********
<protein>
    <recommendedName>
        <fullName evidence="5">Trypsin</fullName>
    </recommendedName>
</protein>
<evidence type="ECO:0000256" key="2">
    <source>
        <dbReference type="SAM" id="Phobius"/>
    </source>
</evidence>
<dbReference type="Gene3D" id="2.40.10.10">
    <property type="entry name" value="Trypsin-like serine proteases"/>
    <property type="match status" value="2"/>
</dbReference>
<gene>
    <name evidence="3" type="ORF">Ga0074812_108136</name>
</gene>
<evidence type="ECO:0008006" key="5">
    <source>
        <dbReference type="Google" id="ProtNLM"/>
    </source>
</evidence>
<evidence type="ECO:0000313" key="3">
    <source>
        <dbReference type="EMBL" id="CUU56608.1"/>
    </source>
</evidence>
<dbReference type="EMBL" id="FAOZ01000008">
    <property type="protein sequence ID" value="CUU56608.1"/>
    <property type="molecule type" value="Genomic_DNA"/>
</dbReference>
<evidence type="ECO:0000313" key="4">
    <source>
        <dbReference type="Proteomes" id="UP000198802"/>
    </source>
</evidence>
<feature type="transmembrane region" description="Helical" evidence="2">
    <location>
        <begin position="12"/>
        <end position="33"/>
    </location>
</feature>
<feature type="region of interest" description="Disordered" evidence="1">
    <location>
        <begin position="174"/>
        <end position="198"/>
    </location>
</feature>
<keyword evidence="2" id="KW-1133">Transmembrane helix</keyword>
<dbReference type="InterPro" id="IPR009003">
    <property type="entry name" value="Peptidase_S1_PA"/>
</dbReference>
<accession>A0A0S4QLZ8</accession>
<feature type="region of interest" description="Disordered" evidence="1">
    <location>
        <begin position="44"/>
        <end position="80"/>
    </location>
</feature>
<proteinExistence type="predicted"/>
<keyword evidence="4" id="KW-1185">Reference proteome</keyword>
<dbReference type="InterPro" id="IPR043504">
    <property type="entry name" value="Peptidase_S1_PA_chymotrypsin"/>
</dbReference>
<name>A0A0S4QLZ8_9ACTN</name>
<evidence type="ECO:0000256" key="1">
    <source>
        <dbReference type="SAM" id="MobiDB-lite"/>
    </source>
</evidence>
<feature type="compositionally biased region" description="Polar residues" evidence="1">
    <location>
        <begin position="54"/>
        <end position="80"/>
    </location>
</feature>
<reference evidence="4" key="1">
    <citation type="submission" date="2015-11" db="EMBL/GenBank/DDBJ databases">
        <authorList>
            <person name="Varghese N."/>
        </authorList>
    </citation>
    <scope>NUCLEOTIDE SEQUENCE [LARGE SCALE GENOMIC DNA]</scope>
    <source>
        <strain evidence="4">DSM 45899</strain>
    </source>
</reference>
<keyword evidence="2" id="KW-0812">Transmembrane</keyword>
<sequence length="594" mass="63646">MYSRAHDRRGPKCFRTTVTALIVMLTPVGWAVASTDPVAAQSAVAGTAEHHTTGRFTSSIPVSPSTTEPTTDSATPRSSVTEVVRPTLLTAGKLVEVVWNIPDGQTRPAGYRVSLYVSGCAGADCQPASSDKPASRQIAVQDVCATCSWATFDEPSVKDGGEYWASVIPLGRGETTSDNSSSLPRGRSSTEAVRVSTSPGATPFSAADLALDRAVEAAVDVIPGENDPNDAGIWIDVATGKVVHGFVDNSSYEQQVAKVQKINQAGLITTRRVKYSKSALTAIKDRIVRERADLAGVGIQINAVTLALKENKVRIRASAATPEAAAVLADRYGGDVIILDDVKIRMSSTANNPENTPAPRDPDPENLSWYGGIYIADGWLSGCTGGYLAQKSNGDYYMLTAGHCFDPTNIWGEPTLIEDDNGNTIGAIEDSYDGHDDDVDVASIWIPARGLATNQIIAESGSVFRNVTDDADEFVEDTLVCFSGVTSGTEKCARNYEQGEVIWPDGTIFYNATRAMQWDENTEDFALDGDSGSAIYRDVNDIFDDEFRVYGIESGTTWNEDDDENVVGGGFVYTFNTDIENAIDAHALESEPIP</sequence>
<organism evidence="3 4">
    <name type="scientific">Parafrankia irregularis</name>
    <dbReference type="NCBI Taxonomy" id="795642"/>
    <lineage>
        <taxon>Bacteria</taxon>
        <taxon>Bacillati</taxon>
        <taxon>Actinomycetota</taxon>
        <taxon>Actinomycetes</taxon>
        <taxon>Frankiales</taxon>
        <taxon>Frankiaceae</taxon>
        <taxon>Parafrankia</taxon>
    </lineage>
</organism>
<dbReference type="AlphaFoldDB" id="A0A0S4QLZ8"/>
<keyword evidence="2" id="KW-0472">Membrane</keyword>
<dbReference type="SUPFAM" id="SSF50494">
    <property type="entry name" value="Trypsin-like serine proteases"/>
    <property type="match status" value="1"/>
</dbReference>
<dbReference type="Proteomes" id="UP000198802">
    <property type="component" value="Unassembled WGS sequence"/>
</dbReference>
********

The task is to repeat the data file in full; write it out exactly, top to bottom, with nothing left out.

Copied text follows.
<protein>
    <recommendedName>
        <fullName evidence="5">Trypsin</fullName>
    </recommendedName>
</protein>
<evidence type="ECO:0000256" key="2">
    <source>
        <dbReference type="SAM" id="Phobius"/>
    </source>
</evidence>
<dbReference type="Gene3D" id="2.40.10.10">
    <property type="entry name" value="Trypsin-like serine proteases"/>
    <property type="match status" value="2"/>
</dbReference>
<gene>
    <name evidence="3" type="ORF">Ga0074812_108136</name>
</gene>
<evidence type="ECO:0008006" key="5">
    <source>
        <dbReference type="Google" id="ProtNLM"/>
    </source>
</evidence>
<evidence type="ECO:0000313" key="3">
    <source>
        <dbReference type="EMBL" id="CUU56608.1"/>
    </source>
</evidence>
<dbReference type="EMBL" id="FAOZ01000008">
    <property type="protein sequence ID" value="CUU56608.1"/>
    <property type="molecule type" value="Genomic_DNA"/>
</dbReference>
<evidence type="ECO:0000313" key="4">
    <source>
        <dbReference type="Proteomes" id="UP000198802"/>
    </source>
</evidence>
<feature type="transmembrane region" description="Helical" evidence="2">
    <location>
        <begin position="12"/>
        <end position="33"/>
    </location>
</feature>
<feature type="region of interest" description="Disordered" evidence="1">
    <location>
        <begin position="174"/>
        <end position="198"/>
    </location>
</feature>
<keyword evidence="2" id="KW-1133">Transmembrane helix</keyword>
<dbReference type="InterPro" id="IPR009003">
    <property type="entry name" value="Peptidase_S1_PA"/>
</dbReference>
<accession>A0A0S4QLZ8</accession>
<feature type="region of interest" description="Disordered" evidence="1">
    <location>
        <begin position="44"/>
        <end position="80"/>
    </location>
</feature>
<proteinExistence type="predicted"/>
<keyword evidence="4" id="KW-1185">Reference proteome</keyword>
<dbReference type="InterPro" id="IPR043504">
    <property type="entry name" value="Peptidase_S1_PA_chymotrypsin"/>
</dbReference>
<name>A0A0S4QLZ8_9ACTN</name>
<evidence type="ECO:0000256" key="1">
    <source>
        <dbReference type="SAM" id="MobiDB-lite"/>
    </source>
</evidence>
<feature type="compositionally biased region" description="Polar residues" evidence="1">
    <location>
        <begin position="54"/>
        <end position="80"/>
    </location>
</feature>
<reference evidence="4" key="1">
    <citation type="submission" date="2015-11" db="EMBL/GenBank/DDBJ databases">
        <authorList>
            <person name="Varghese N."/>
        </authorList>
    </citation>
    <scope>NUCLEOTIDE SEQUENCE [LARGE SCALE GENOMIC DNA]</scope>
    <source>
        <strain evidence="4">DSM 45899</strain>
    </source>
</reference>
<keyword evidence="2" id="KW-0812">Transmembrane</keyword>
<sequence length="594" mass="63646">MYSRAHDRRGPKCFRTTVTALIVMLTPVGWAVASTDPVAAQSAVAGTAEHHTTGRFTSSIPVSPSTTEPTTDSATPRSSVTEVVRPTLLTAGKLVEVVWNIPDGQTRPAGYRVSLYVSGCAGADCQPASSDKPASRQIAVQDVCATCSWATFDEPSVKDGGEYWASVIPLGRGETTSDNSSSLPRGRSSTEAVRVSTSPGATPFSAADLALDRAVEAAVDVIPGENDPNDAGIWIDVATGKVVHGFVDNSSYEQQVAKVQKINQAGLITTRRVKYSKSALTAIKDRIVRERADLAGVGIQINAVTLALKENKVRIRASAATPEAAAVLADRYGGDVIILDDVKIRMSSTANNPENTPAPRDPDPENLSWYGGIYIADGWLSGCTGGYLAQKSNGDYYMLTAGHCFDPTNIWGEPTLIEDDNGNTIGAIEDSYDGHDDDVDVASIWIPARGLATNQIIAESGSVFRNVTDDADEFVEDTLVCFSGVTSGTEKCARNYEQGEVIWPDGTIFYNATRAMQWDENTEDFALDGDSGSAIYRDVNDIFDDEFRVYGIESGTTWNEDDDENVVGGGFVYTFNTDIENAIDAHALESEPIP</sequence>
<organism evidence="3 4">
    <name type="scientific">Parafrankia irregularis</name>
    <dbReference type="NCBI Taxonomy" id="795642"/>
    <lineage>
        <taxon>Bacteria</taxon>
        <taxon>Bacillati</taxon>
        <taxon>Actinomycetota</taxon>
        <taxon>Actinomycetes</taxon>
        <taxon>Frankiales</taxon>
        <taxon>Frankiaceae</taxon>
        <taxon>Parafrankia</taxon>
    </lineage>
</organism>
<dbReference type="AlphaFoldDB" id="A0A0S4QLZ8"/>
<keyword evidence="2" id="KW-0472">Membrane</keyword>
<dbReference type="SUPFAM" id="SSF50494">
    <property type="entry name" value="Trypsin-like serine proteases"/>
    <property type="match status" value="1"/>
</dbReference>
<dbReference type="Proteomes" id="UP000198802">
    <property type="component" value="Unassembled WGS sequence"/>
</dbReference>